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July 30, 2018
The Farmer's Mom
A Note from the Farmer's Wife
We said goodbye to the Farmer’s Mother this weekend.
For almost a year she has been living with us, and we have walked every step beside her as she battled cancer. When she could no longer walk, we carried her, and when she could no longer be carried, we sat by her side and kept vigil over her.
I can’t resist popping into her apartment now and calling a cheery, “Good morning, Barbara!” The quiet stills my heart, but then a flood of happy memories takes the place of her reply. I see her soft grey-blue eyes twinkling at me, the way they did when I’d bring her some tempting morsel of food. I was forever trying creative ways to increase her daily calories. Last winter she was crazy about my homemade waffles. I’d sneak gelatin powder into the batter to boost her protein, and then smother them with real maple syrup which always appealed to her sweet tooth. Later, when swallowing became more difficult, we turned to smoothies made with frozen banana, berries, chocolate and other goodies. No matter what I brought her, she always greeted it with an, “Oh goodie! That looks terrific!” And then she would do her best to consume as much as her puny appetite would permit.
Periodically we would find her on the floor after a fall. At first this would terrify us. With cancer throughout her spine we feared broken bones and the thought that her care might become too much for us at home. But we discovered that “fall” wasn’t really the correct term for the act that resulted in her presence on the floor. More like “slither.” Her legs were weak but she was determined to be independent: a bad combination. Sometimes she would push herself too far and gradually, gracefully slink to the floor. One time this happened on the far side of her bed when she was trying to open the window. When we found her, I flopped across the bed and peered down at her on the floor below. With a grin I teased, “What on earth are you doing down there?” Quick as a wink she replied, “Oh, I just thought I check things out down here!”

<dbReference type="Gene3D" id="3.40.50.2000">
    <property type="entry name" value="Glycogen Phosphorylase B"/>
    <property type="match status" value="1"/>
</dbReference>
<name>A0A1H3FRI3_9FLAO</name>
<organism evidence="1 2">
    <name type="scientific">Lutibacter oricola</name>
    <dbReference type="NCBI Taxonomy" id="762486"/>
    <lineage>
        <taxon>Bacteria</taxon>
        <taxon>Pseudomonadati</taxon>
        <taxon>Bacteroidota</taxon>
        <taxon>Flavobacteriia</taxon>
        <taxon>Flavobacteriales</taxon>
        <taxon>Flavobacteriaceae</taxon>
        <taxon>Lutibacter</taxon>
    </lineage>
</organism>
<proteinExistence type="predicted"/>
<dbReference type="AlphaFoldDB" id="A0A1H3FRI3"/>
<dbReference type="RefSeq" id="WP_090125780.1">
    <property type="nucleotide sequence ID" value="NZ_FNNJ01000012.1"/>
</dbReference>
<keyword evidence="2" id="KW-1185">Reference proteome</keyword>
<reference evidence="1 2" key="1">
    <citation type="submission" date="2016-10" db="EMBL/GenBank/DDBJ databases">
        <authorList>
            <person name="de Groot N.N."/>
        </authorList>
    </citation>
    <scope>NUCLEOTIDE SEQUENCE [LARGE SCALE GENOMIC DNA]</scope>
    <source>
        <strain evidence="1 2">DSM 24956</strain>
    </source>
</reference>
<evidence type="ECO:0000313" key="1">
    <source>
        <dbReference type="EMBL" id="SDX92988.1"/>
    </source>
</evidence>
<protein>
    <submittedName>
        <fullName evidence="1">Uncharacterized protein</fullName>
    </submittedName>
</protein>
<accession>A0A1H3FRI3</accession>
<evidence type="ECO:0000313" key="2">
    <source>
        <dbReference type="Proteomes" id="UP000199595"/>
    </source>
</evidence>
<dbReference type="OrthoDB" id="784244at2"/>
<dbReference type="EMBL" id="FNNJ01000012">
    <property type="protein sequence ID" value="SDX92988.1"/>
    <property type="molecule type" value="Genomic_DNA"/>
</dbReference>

Her sense of humor and her smile endured until the very end, even when she could no longer speak. On the last day her daughter Christi and I worked as a team to change her undergarments. We had been trained by hospice to use the draw sheet to tilt her from side to side. Since she was so tiny, it seemed like an easy task, but Christi and I had a clumsy time of it, bumping heads and tossing her about like she was fritter in a pan. Anxiously we looked at her face, worried that we were causing her pain, and there she was, laughing, a big silent grin! Before you knew it all three of us were giggling.
She passed during the night when all was quiet, the Farmer asleep near her. When he awoke and found her he was struck by the expression on her face. She had turned to look at something and there was her beautiful smile, our final enduring memory of her.
Midwifing a loved one out of this world changes the way you experience life. Suddenly you realize how small moments hold so much meaning, like cuddling on the couch, or sharing a dish of coffee ice cream together. And how the world stops turning for just a moment when your eyes meet, and a smile says more than any words.
We will miss you Mom! XO!